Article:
07.04 Abruptio Placentae (Placental abruption)

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Placenta in Uterus (Image)
Placenta (Image)
Placental Abruption (Image)
Abruption vs Previa (Cheat Sheet)

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In this lesson I will explain abruptio placenta and your role in providing care.

Abruptio placenta is also known as placental abruption. So what does this mean? it is when the placenta detaches from the uterine wall prior to delivery. Remember the placenta is the life line. If we lose that prior to delivery then the fetus loses its oxygen source. So this is an emergency!

Our assessment of this patient is going to be bleeding. An abruption can cause massive bleeding. So the placenta is an organ and it is really attached into the uterus so if it becomes detached it is going to bleed! So bleeding could be internal if incomplete separation because it builds up behind or external if complete separation and the bleeding will ooze out. You can see how in this image there external bleeding or internal where it builds up behind. When this happens there is a decrease in perfusion of oxygen and nutrients to the fetus because placenta can no longer deliver because it loses its source. So there will be late decelerations or fetal bradycardia. This patient with an abruption will have painful bleeding so different than a previa which is painless bleeding. The abdomen can get rigid and board-like as it fills with blood. Maternal shock symptoms could also occur on assessment because of blood loss. Sometimes the abruption is suspected and perhaps the patient is 10 centimeters so if this is the case they might just try to deliver vaginially if they think they can deliver quickly and the baby is doing semi ok. We’ve had patients do that or we a few times have had a patient who comes to the unit for abdominal pain and when they are put on the monitor there is fetal bradycardia and they are immediately delivered in the OR because of a suspected abruption.

Management is going to be a lot of monitoring. We are going to monitor mom’s vitals for shock symptoms. Does she have abdominal pain or rigidity occurring? Or how about any bleeding? If moms abdomen is filling with blood you might notice a change in the fundal height. We monitor the baby for heart tones and pattern. Is there decelerations? This would be late decelerations or bradycardia showing us fetal stress. We need to prepare for delivery. If it is only a partial abruption then they might be able to deliver vaginally depending on how far along she is and how the fetus is tolerating it. Otherwise we go to the OR for a c-section. We need to keep monitoring for severe complications like DIC and postpartum hemorrhage. You can review those lessons for more information on those complications. Our last management piece is to restore the lost volume so administer IV fluids or blood products to restore this volume.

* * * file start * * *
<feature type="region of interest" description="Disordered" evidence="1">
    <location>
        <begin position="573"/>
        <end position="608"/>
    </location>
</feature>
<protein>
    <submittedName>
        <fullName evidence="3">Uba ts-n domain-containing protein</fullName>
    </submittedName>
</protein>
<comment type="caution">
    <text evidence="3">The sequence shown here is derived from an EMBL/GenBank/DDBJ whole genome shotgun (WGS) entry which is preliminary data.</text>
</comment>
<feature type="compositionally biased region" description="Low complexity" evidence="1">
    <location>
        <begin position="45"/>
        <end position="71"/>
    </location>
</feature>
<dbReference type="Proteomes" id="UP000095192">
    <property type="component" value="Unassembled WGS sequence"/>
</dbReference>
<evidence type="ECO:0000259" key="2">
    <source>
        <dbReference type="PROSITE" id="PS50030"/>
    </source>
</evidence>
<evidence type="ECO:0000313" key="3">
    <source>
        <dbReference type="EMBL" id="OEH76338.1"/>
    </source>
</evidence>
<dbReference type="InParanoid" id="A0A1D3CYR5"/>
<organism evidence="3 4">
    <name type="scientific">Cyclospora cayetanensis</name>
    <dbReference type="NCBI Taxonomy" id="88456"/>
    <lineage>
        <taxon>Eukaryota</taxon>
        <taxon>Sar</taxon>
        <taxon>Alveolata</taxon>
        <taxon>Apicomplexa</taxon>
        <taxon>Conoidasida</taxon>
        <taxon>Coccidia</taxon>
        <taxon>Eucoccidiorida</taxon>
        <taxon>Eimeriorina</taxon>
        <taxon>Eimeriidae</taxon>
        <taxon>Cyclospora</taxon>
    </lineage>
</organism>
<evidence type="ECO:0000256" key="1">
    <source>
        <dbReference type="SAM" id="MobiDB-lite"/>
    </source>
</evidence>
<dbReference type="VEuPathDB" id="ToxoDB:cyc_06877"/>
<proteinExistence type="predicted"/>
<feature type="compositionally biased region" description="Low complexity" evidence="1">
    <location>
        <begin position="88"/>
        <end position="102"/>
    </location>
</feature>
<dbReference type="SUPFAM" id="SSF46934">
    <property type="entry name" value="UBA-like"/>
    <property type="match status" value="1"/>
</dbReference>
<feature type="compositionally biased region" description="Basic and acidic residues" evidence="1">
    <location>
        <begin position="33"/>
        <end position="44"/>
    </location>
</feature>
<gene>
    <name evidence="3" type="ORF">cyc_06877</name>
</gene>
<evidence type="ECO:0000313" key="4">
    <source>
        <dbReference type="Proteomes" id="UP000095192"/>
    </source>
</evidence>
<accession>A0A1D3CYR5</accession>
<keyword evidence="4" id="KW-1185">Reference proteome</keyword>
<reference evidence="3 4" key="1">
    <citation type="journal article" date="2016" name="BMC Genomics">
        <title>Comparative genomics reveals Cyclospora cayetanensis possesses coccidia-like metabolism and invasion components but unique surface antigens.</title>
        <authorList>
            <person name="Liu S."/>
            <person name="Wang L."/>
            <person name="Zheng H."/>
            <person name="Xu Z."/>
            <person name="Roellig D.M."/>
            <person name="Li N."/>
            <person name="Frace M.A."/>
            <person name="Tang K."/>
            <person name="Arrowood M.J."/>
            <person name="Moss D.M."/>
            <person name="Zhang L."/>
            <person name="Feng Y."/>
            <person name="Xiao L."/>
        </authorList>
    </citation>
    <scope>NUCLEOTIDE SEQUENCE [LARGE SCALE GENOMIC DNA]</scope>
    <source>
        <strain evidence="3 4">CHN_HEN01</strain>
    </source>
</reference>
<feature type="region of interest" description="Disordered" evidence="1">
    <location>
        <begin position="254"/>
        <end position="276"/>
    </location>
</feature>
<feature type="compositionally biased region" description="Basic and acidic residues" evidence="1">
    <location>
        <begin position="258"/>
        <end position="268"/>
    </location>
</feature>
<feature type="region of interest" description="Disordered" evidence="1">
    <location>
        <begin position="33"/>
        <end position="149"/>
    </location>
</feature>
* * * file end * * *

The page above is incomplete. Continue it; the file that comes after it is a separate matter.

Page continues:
The patient is going to be educated from the beginning of pregnancy that there are days that she just isn’t going to feel well. It is just the nature of the beast. She will feel sick and tired and have no motivation to do anything. We don’t need her to call the office everytime this happens but we do need her to know that if she ever has bleeding or severe abdominal pain then it is really important that she calls for those reasons.

Perfusion and safety are our nursing concepts, Perfusion because if the placenta becomes detached we have a perfusion issue. Safety because we are concerned about the safety of the mom and baby.
Now onto our key points. Abruptio placenta is a a medical emergency. The placenta separates from the uterus before delivery. We can not have that happen! Symptoms are severe abdominal pain, bleeding, and non-reassuring fetal heart tones. And our treatment will be c-section and volume replacement.

Make sure you check out the resources attached to this lesson and compare and contrast the symptoms of this with previa. Now, go out and be your best selves today. And, as always, happy nursing.
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